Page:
Regions throughout Colombia are suffering extreme drought, which has resulted in a series of forest-fires with a devastating impact upon the environment.
The Director of the Institute of Hydrology, Meteorology and Environmental Studies (IDEAM), Omar Franco, announced last week that seven Colombian departments are on drought alert. A lack of rainfall has led to extreme droughts in southern Colombia and an abundance of forest fires in the north.
The northern departments of Atlantico, Bolivar, Cesar, Cordoba, Magadelena, La Guajira and Sucre are the areas most heavily affected by the lack of rainfall. The IDEAM Head of Forecasting Christian Euscategui explained that “There is build up in the Caribbean high pressure system which has left us with dry weather across much of the north and high levels of dry winds,” said Euscategui.
According to the Department of Risk Management, there have been 460 wildfires this year. Drought conditions have resulted in the destruction of thousands of acres in throughout Colombia, particularly in the Caribbean region where 30,000 hectares have been engulfed by fire.
In the swamp area of Magdalena, the Fire Department, the Colombian Air Force and the Regional Autonomous Corporation of Magdalena is working closely with the Drummond oil company to control the fires. “We hope to extinguish the fire within the next few hours, but we must keep working to prevent the negative impact this is having on nature,” said the director of the Office of Risk Management, Carlos Ivan Marquez.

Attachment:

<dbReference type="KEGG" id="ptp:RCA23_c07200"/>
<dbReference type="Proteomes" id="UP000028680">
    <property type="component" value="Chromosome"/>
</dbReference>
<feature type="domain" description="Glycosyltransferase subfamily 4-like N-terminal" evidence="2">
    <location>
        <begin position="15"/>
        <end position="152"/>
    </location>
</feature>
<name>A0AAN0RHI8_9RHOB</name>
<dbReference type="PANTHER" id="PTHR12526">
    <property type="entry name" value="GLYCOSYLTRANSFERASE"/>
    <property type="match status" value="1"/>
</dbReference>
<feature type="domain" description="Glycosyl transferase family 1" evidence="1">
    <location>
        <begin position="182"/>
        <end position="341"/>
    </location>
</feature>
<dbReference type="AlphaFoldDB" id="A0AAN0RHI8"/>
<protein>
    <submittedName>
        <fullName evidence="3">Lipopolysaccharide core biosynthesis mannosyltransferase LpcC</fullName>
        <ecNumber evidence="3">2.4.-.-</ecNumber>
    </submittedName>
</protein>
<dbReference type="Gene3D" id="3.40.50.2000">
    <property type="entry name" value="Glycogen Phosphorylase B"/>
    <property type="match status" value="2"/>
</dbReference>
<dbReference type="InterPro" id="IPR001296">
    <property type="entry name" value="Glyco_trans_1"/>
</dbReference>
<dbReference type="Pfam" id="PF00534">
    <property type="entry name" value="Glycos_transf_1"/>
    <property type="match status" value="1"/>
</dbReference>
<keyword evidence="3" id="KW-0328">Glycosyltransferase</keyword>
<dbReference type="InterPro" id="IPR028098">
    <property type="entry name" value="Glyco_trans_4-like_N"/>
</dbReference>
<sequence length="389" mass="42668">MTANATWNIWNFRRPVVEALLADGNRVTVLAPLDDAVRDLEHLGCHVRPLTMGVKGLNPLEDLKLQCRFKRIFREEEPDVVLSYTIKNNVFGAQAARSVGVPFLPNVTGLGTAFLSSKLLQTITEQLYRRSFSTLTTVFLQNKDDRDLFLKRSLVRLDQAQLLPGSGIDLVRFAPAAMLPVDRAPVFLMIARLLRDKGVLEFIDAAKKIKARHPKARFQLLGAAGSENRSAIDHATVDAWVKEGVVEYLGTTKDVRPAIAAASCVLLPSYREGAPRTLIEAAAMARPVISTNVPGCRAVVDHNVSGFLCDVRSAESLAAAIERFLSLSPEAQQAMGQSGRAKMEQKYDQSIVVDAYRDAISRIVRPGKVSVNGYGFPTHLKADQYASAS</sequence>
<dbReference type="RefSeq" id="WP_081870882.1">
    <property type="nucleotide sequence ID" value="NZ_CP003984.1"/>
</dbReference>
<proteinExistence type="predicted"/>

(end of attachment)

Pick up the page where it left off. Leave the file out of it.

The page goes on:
“Due to the drought and lack of rain, the amount of time and the aggressiveness of the fires, we have procured devices such as the ‘Bambi Bucket’ system from the Air Force and firefighters to respond quickly to this situation,” said Secretary of the Interior Atlantic Jaime Berdugo.
A wildfire that started in the foothills of the coastal mountain range Sierra Nevada, threatens to spread to other parts of the massif. Many crops have been destroyed by the flames, including coffee, banana and palm oil. Hundreds of farmers and plot owners have been affected, especially in the rural town of Cienaga.
“Gusts of strong winds have hindered operations” said the Air Force in a press release, unlike the fire in Repelon, Atlantic, in which Air Force vehicles successfully prevented the fire from spreading.
According to El Pais newspaper, ranchers in the department of Sucre say that there has been a poor harvest, with water reserves drying up and cattle being moved to prevent them dying of thirst. This has greatly impacted productivity of the dairy sector and farmers are being made redundant, as over 300 acres have been lost due to the fires.
In the department of Cesar many rivers have dried up completely and the region has not received rained in four months. It has been placed under a yellow alert. Whereas this region, like several others in northern Colombia, used to have an abundance of green pastures it is now fraught with desolation and arid earth.
According to Caracol Radio, Fire Commander Germán Andrés said that “90% of fires presented in the country in recent days, have been caused by the actions of humans, due to agricultural, forestry, or careless practices.”
Wildfires across the country
There have been 466 wildfires this year, of which five are active with control strategies are underway.The areas with active wildfire are Magdalena, Santa Marta (with two wildfires), Nunchía Casanare, Antioquia, and Cundinamarca Madrid.